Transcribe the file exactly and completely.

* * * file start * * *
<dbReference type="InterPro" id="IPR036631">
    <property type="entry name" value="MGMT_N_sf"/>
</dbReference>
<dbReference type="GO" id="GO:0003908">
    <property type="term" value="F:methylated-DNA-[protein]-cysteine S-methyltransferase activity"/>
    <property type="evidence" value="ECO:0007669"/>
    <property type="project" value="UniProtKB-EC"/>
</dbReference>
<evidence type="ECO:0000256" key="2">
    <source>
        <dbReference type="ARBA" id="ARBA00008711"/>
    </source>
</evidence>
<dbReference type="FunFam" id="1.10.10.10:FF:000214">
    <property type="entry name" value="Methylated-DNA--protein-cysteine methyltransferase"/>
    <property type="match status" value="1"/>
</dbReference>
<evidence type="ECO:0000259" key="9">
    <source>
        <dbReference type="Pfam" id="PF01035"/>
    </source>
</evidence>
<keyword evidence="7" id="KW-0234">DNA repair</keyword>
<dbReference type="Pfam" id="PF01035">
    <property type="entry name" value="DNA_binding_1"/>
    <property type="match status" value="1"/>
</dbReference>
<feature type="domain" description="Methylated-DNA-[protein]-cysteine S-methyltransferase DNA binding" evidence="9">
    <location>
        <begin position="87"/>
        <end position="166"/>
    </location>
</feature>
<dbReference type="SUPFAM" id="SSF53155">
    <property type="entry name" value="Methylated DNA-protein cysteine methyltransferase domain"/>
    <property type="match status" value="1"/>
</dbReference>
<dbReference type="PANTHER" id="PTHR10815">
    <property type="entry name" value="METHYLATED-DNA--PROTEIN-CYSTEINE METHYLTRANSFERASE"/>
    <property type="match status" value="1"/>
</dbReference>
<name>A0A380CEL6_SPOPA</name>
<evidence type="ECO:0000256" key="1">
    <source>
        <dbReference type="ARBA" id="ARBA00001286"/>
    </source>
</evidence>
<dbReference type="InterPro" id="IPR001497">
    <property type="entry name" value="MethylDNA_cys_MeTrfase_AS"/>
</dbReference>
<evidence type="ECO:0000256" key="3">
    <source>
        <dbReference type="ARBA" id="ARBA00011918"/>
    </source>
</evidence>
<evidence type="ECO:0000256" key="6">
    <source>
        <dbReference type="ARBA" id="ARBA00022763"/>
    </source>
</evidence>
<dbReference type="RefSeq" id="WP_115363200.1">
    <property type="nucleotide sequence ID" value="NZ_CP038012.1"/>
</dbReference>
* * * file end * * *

<dbReference type="InterPro" id="IPR036631">
    <property type="entry name" value="MGMT_N_sf"/>
</dbReference>
<dbReference type="GO" id="GO:0003908">
    <property type="term" value="F:methylated-DNA-[protein]-cysteine S-methyltransferase activity"/>
    <property type="evidence" value="ECO:0007669"/>
    <property type="project" value="UniProtKB-EC"/>
</dbReference>
<evidence type="ECO:0000256" key="2">
    <source>
        <dbReference type="ARBA" id="ARBA00008711"/>
    </source>
</evidence>
<dbReference type="FunFam" id="1.10.10.10:FF:000214">
    <property type="entry name" value="Methylated-DNA--protein-cysteine methyltransferase"/>
    <property type="match status" value="1"/>
</dbReference>
<evidence type="ECO:0000259" key="9">
    <source>
        <dbReference type="Pfam" id="PF01035"/>
    </source>
</evidence>
<keyword evidence="7" id="KW-0234">DNA repair</keyword>
<dbReference type="Pfam" id="PF01035">
    <property type="entry name" value="DNA_binding_1"/>
    <property type="match status" value="1"/>
</dbReference>
<feature type="domain" description="Methylated-DNA-[protein]-cysteine S-methyltransferase DNA binding" evidence="9">
    <location>
        <begin position="87"/>
        <end position="166"/>
    </location>
</feature>
<dbReference type="SUPFAM" id="SSF53155">
    <property type="entry name" value="Methylated DNA-protein cysteine methyltransferase domain"/>
    <property type="match status" value="1"/>
</dbReference>
<dbReference type="PANTHER" id="PTHR10815">
    <property type="entry name" value="METHYLATED-DNA--PROTEIN-CYSTEINE METHYLTRANSFERASE"/>
    <property type="match status" value="1"/>
</dbReference>
<name>A0A380CEL6_SPOPA</name>
<evidence type="ECO:0000256" key="1">
    <source>
        <dbReference type="ARBA" id="ARBA00001286"/>
    </source>
</evidence>
<dbReference type="InterPro" id="IPR001497">
    <property type="entry name" value="MethylDNA_cys_MeTrfase_AS"/>
</dbReference>
<evidence type="ECO:0000256" key="3">
    <source>
        <dbReference type="ARBA" id="ARBA00011918"/>
    </source>
</evidence>
<evidence type="ECO:0000256" key="6">
    <source>
        <dbReference type="ARBA" id="ARBA00022763"/>
    </source>
</evidence>
<dbReference type="RefSeq" id="WP_115363200.1">
    <property type="nucleotide sequence ID" value="NZ_CP038012.1"/>
</dbReference>